Today Qwa Qwa’s Phuthaditjhaba is a sorry collection of RDP-type housing and three run-down industrial zones set up under the incentive-driven ‘separate development’ policy in the 1980s. Where factories once manufactured for export are depots trading imported goods, the network of roads with potholes in places capable of swallowing a minibus or two. Just down from the shiny new Mosque and Propagation Centre on Phuthaditjhaba’s main drag was a sign for the Flyway Penal Beating firm, apparently hitting the town’s problems on the head. The tiny roadside spaza shops were daubed with ‘No Credit’. They should know.
Somehow in all of this the Lesotho government has squandered even its biggest recent opportunity. The largest private employer is the textile and garment industry, with some 40,000 workers, mainly women, producing garments for export to South Africa and, under the African Growth and Opportunity Act, the US. But this number has fallen from over 50,000, a result of the volatile Rand (to which the local Loti is pegged), high costs of inputs notably electricity, transport costs and challenges, and changes in the global regulatory regime.
The termination of the global Multifibre Agreement in 2005 favoured those with “cost efficiencies, essentially Asia over Africa”, says one Chinese producer. “Asian salary costs,” he notes, “are lower, and their governments offer greater incentives, including tax free imports and local sales.”
The minimum wage in Lesotho is $100, or R1,260 including benefits and overtime. Bangladesh’s is less than a half of this figure ($43) and Vietnam’s ($52), India ($49) and Cambodia’s ($50) little more. This is exacerbated by payment on a ‘piece-by-piece’ basis in Asia, not permitted in Lesotho, and the latter’s high absenteeism of 8-10 percent.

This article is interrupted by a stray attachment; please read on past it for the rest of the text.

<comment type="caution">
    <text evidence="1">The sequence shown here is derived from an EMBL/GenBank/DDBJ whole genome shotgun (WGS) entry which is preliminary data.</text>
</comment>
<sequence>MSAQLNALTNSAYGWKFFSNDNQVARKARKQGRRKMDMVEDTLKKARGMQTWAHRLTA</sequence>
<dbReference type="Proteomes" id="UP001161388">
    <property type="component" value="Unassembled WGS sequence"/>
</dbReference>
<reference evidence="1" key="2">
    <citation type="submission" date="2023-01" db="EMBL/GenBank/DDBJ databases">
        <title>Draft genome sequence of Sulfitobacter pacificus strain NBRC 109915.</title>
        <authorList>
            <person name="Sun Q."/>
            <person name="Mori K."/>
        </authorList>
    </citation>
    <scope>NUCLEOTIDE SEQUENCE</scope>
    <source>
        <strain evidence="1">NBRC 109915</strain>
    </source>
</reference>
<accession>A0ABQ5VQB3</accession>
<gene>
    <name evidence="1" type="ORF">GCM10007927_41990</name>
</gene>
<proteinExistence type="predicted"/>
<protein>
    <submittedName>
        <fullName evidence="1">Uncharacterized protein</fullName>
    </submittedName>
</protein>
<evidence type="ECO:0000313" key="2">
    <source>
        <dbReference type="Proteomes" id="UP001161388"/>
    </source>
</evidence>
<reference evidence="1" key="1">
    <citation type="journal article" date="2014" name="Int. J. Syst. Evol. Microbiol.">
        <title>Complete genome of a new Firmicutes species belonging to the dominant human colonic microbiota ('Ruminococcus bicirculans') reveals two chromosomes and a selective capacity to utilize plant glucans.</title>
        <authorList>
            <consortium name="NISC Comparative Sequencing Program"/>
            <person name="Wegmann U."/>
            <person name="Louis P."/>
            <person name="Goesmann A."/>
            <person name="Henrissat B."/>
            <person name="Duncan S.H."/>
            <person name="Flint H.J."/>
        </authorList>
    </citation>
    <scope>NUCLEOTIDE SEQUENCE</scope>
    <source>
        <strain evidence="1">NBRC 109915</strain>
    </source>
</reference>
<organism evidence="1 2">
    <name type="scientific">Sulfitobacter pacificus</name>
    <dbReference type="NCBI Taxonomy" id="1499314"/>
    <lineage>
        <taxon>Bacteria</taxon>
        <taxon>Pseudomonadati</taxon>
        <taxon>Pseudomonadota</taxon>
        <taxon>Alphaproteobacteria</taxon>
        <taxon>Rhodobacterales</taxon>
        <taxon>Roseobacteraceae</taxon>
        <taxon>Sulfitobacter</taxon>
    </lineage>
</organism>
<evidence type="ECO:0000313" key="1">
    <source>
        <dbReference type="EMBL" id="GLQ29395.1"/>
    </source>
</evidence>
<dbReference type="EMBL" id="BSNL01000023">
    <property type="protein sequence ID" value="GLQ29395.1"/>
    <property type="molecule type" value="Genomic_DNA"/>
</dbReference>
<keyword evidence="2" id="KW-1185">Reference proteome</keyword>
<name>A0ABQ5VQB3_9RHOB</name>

Local shipping times are longer and costs higher than Asia – $4,620 in 2011 for example for the export sea-freight of a 40” container from Lesotho compared to those of the competitors: $2,600 for Vietnam, $2,800 in Cambodia and $3,100 for Bangladesh. The long immigration and customs queues at the Maseru crossing point (and the solitary open South African counter for immigration) add costs and illustrate the extent, too, of the hassle.
These are challenges Lesotho should not be facing. Asian countries have got out of textiles and apparel as their living standards and worker expectations have risen. But despite its textile boom, Lesotho has failed to improve its competitiveness and ascend the industrialisation ladder into higher-value added goods. Its attempts to do so and efforts to create Basotho (rather than Chinese) industrialists have had poor results.
The minister of small business, Thabiso Lits’iba, a former university professor, says that this dearth of progress is down to the relative absence of competent people among the 44,000 civil servants, and also “because of a lack of leadership in establishing a clear strategic direction and goals”. In other words, partly this malaise is down to government not listening, and part of it due to its unwillingness to take tough decisions.
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Or as former official put it, “Instead of looking at the long-term benefits of the textile agreement, we look to see who has benefitted in the short-term.” Rather than thinking generationally, politicians are too busy, as per Majoro’s argument, fighting over the scraps.
In 2008 at the invitation of His Majesty King Letsie, we brought together a group of experts from high-growth economies in Singapore, Costa Rica, Colombia, El Salvador, Chile, and Vietnam, to share lessons and identify a high-growth path for the kingdom. This was coupled with work commissioned specifically on the business climate in Lesotho, and of the tourism sector. Noting Lesotho’s success in manufacturing by taking best advantage of AGOA’s opportunities, and its exemplary record in carrying out complex, large infrastructure schemes, notably the Highlands Water Project, the final report focused its recommendations on job creation and export-led growth as the only route to a more prosperous future for the Kingdom.
Yet none of the reforms suggested – from removing highlighted constraints to developing a domestic growth forum to forge consensus – were implemented, despite the full attention of government at our meetings, and nodding agreement to our recommendations.